JB: James has played for me starting as a 14 year old second baseman and mop-up pitcher that was about 5’5, 110 lbs, now I think he’s 6’5, 190 with more to come.
He started to make a huge jump in the fall after his junior year when he went from throwing 75 to 85 in the span of about two months, he was a high 80s guy as a 155lb HS senior. Since then it’s been a steady uphill climb that doesn’t show any signs of slowing down. We’ve continued to work on his delivery until recently and I’m confident that Coach Kenny can further his development from this point forward.
James played for the Lake Erie Monarchs last summer but also joined us for the Connie Mack playoffs. The game he threw in Farmington, NM against the Midland Redskins was probably the best of his young career taking a 3-1 lead into the 7th. On that day he was up to 93, sitting at 91 with very little effort and flashed a grade 50 CB as hard as 80mph.
As a prospect it wouldn’t surprise me if he becomes a high draft guy and this is an important spring/summer for him to do so as he continues to get stronger. Either way he should be a key member of Michigan’s rotation for at least the next two years and I’m excited to watch his progress. Although he likely won’t be the same kind of pro prospect as James, Trent Szkutnik is another kid from our team who will likely be a weekend guy for Michigan this year, pretty cool to have 2/3 of the rotation be Travelers.
CW: Turning to the players that will be signing with Big Ten programs next week, the fall season sort of wrapped with Perfect Game’s WWBA. As you were there in Jupiter, as well as the World Underclass in Ft. Myers, what were your takes on some of the players committed to Big Ten programs?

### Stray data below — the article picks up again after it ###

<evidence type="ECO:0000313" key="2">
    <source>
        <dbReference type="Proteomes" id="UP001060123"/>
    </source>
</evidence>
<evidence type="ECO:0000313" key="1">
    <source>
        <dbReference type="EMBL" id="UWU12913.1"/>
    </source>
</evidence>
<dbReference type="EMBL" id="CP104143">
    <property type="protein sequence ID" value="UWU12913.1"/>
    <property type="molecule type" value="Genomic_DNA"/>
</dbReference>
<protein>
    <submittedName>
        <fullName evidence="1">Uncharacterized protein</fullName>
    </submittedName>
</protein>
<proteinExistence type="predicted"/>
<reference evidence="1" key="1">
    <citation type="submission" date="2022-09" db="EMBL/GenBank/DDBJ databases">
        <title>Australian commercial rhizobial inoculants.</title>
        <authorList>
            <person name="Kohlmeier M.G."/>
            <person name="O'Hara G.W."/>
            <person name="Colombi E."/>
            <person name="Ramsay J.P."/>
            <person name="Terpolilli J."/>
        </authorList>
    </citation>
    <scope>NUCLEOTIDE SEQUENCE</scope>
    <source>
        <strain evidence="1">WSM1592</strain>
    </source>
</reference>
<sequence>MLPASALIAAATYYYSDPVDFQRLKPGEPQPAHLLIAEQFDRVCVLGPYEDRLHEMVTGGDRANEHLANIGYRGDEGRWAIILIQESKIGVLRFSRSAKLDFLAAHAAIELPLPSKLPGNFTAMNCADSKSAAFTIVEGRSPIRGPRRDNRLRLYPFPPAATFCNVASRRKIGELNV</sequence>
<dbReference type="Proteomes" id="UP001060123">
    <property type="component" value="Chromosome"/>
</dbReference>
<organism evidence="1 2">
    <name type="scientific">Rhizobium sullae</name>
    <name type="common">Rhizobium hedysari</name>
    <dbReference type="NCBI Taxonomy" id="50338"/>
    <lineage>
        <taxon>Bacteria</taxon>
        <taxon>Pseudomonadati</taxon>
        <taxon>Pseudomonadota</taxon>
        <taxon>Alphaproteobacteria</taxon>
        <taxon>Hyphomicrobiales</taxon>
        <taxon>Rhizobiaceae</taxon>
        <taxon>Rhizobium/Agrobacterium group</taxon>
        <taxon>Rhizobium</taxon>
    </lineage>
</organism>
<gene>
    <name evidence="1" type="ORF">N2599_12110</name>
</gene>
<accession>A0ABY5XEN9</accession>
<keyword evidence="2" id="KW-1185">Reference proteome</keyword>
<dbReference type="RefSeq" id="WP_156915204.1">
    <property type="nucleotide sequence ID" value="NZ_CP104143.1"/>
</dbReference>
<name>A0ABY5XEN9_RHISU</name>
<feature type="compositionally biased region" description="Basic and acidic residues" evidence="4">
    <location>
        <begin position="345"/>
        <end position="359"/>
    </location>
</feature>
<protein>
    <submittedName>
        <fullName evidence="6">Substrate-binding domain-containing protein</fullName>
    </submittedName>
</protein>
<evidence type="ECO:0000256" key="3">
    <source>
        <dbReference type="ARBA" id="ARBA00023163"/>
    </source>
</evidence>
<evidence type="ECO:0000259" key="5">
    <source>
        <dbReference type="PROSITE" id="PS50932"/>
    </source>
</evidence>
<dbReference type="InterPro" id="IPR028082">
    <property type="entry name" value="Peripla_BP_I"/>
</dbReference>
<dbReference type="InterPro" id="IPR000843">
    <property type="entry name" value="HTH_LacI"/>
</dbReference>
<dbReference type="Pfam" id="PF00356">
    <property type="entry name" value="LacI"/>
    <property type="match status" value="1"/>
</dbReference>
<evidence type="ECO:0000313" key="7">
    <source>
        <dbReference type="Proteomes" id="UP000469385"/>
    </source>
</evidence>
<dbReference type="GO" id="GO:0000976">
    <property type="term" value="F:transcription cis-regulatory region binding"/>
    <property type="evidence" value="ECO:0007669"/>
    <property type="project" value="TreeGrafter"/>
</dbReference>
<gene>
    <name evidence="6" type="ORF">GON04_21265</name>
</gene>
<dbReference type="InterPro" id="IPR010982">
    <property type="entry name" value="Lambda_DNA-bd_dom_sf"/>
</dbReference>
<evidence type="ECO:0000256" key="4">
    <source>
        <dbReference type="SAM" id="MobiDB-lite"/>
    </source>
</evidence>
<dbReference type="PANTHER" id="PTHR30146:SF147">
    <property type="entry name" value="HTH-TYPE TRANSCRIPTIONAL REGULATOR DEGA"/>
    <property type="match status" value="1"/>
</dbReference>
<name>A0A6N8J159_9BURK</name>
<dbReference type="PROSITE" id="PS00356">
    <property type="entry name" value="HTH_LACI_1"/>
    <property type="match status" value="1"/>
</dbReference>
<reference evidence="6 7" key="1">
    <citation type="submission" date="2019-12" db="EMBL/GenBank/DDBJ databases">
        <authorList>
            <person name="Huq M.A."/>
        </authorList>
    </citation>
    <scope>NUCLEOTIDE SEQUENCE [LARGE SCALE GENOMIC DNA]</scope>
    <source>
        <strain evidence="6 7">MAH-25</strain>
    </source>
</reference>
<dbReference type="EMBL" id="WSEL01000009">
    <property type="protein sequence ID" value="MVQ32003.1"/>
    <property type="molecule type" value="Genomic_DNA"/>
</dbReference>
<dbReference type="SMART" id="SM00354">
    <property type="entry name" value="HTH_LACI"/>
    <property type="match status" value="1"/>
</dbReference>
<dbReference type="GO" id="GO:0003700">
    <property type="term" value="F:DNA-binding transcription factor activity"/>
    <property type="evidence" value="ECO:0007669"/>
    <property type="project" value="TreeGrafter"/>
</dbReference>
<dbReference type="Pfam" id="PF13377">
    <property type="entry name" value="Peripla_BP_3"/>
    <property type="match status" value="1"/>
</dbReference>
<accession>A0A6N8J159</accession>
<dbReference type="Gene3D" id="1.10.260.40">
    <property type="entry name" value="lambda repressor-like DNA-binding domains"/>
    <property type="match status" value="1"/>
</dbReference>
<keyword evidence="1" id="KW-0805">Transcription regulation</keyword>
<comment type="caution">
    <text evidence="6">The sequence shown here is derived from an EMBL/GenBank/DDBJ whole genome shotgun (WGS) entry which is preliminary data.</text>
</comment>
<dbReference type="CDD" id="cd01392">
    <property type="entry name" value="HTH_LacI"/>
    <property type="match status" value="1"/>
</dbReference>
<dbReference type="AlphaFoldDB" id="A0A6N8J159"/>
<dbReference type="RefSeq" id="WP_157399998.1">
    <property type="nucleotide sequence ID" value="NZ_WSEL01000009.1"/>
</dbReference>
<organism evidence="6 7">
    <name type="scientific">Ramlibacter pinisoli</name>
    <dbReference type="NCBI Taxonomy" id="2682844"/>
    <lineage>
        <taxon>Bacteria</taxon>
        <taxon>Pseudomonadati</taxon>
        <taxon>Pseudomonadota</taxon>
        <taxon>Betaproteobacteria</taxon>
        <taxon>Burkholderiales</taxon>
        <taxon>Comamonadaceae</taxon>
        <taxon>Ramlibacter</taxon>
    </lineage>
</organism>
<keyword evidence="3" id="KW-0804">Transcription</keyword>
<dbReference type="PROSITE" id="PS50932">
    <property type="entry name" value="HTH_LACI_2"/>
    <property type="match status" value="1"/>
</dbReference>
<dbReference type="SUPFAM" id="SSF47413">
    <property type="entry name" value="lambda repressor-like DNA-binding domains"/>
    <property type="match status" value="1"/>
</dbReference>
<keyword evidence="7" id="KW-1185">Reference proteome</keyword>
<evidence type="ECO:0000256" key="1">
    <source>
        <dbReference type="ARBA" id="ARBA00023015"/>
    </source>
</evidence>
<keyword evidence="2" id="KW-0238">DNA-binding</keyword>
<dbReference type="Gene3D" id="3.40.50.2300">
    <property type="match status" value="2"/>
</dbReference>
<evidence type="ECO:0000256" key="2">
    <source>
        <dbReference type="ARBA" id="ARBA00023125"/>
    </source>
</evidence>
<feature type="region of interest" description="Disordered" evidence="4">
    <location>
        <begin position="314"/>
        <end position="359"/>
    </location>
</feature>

JB: With Michigan and Ohio being sort of my expertise that was my main focus but I did get a chance to catch some other B1G commits as well.
Zach Farmer is a kid who I think has been slipping in the eyes of some, but I was actually quite impressed with him in Jupiter. The velo was back up touching 90 and I saw less head violence through his delivery, assuming he makes it to Ohio State and continues to clean things up I think that’s a guy going forward. Combine him with Tanner Tully, who’s a smaller framed kid that was up to 88 for me, and you’ve got two really good left-handed arms which aren’t exactly easy to come by.
Michigan is obviously bringing in a bunch of kids in the ’13 class, some of which I got to see for the first time in Florida. I was probably most impressed with Trey Miller from Kentucky, in the game I saw he looked like a kid who has a chance to stay at short and had a really good feel for the game. Not an overwhelming physical guy, but just a baseball player with good instincts and that made his solid tools play up. Keith Lehman was another guy I saw for the first time, he’s listed as a two-way guy but I only saw him on the mound, up to 90, sitting at 87 with life and some effort. To me he looked like a guy that’d be able to contribute out of the bullpen early on.
I only got a brief look at Jonah Helm who’s another big-bodied hitter in the mold of a lot of MSU’s recent guys like Krill and Salter, although I’m told he’s a better athlete w/ arm strength. Indiana’s Alex Krupa is easily a plus runner who’s extremely aggressive on the basepaths and has a great feel for who he is on the field. Nebraska’s Wes Edrington is a gritty kid who’s fairly physically mature and looks ready to be a contributor on the infield. Lastly Zach Burdi going to Iowa has a really fast arm and with continued development in terms of staying on line etc I think he’s potentially a draft guy after three years in the Big Ten.
As far as Fort Myers (Underclass) goes that tournament is so spread out it’s much tougher to really lock in on guys. I did get to see Oliver Jaskie and Jay Vancenna of Ohio Elite who both committed to UM right after the event. Jaskie is a big 6’4 LHP who throws a ton of strikes (78-82) and already knows how to get outs, something that’s pretty rare for a kid that size and that young, usually you’re projecting command, in his case you’re projecting velocity, if you think it will come then he’s an absolute steal. I watched Vancenna dominate that East Cobb Astros which says a lot in itself. He hit 88 a bunch of times, competed hard and was extremely aggressive pitching mostly off of his fastball.